“Then Jesus told his disciples a parable to show them that they should always pray and not give up. He said: "In a certain town there was a judge who neither feared God nor cared about men. And there was a widow in that town who kept coming to him with the plea, 'Grant me justice against my adversary.'
"For some time he refused. But finally he said to himself, 'Even though I don't fear God or care about men, yet because this widow keeps bothering me, I will see that she gets justice, so that she won't eventually wear me out with her coming!'"
In Acts we are told that the disciples were consistently at prayer.
“They all joined together constantly in prayer , along with the women and Mary the mother of Jesus, and with his brothers.”
“They devoted themselves to the apostles' teaching and to the fellowship, to the breaking of bread and to prayer . “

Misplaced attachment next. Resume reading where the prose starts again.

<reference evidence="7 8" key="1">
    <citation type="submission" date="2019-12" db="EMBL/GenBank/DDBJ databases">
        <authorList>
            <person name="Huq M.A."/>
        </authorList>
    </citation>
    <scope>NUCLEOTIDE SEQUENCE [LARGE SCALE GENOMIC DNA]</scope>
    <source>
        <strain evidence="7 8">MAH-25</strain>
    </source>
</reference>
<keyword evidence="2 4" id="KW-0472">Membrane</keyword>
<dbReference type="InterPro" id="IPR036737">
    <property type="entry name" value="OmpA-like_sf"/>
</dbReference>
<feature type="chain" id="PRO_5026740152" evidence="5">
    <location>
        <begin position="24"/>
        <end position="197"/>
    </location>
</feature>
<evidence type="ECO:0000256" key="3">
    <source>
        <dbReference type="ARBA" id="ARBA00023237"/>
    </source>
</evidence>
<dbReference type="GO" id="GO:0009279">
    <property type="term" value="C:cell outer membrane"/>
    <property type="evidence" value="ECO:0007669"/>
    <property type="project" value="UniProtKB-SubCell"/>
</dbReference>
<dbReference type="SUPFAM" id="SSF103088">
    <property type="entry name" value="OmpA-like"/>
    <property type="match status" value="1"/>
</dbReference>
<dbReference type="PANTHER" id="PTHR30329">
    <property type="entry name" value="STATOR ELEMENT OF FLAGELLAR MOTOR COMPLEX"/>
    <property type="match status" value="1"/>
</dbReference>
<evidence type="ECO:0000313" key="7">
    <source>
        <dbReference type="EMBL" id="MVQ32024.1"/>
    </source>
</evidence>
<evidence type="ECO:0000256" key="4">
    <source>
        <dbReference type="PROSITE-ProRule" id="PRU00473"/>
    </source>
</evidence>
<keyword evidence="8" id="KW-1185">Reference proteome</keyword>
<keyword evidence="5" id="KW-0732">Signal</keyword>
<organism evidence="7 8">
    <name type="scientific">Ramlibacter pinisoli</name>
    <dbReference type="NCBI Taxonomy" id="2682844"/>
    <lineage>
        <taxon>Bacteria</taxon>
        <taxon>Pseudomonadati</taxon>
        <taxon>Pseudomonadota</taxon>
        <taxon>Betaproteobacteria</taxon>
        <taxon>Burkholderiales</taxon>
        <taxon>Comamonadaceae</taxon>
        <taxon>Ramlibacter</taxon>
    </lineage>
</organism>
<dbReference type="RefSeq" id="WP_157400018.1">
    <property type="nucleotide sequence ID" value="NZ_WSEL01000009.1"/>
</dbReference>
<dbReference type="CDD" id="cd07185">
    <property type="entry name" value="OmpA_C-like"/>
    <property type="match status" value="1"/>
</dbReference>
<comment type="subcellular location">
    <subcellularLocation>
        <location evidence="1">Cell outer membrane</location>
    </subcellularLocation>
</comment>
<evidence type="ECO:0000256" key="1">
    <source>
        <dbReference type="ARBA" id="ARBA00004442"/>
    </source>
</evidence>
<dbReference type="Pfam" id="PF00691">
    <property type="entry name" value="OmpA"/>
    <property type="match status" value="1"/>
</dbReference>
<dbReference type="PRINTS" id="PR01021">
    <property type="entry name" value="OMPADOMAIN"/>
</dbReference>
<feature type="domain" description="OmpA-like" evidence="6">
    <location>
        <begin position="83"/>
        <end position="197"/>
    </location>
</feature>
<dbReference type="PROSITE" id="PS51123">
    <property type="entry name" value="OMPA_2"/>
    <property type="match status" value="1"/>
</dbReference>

“One day Peter and John were going up to the temple at the time of prayer — at three in the afternoon. “
Prayer was so important to the Apostles that in Acts 6:3-4 we read:
“Brothers, choose seven men from among you who are known to be full of the Spirit and wisdom. We will turn this responsibility over to them and will give our attention to prayer and the ministry of the word."
The apostles needed to add the office of deacon to their ministry so that they could give all their attention to prayer and the ministry of the Word instead of taking the time to set the tables and taking care of the widows and orphans.
Note also that prayer came before ministry. In Mark 9 after the disciples had returned from an attempt to drive out a demon from a little child and could not, in verse 28 & 29 we read that: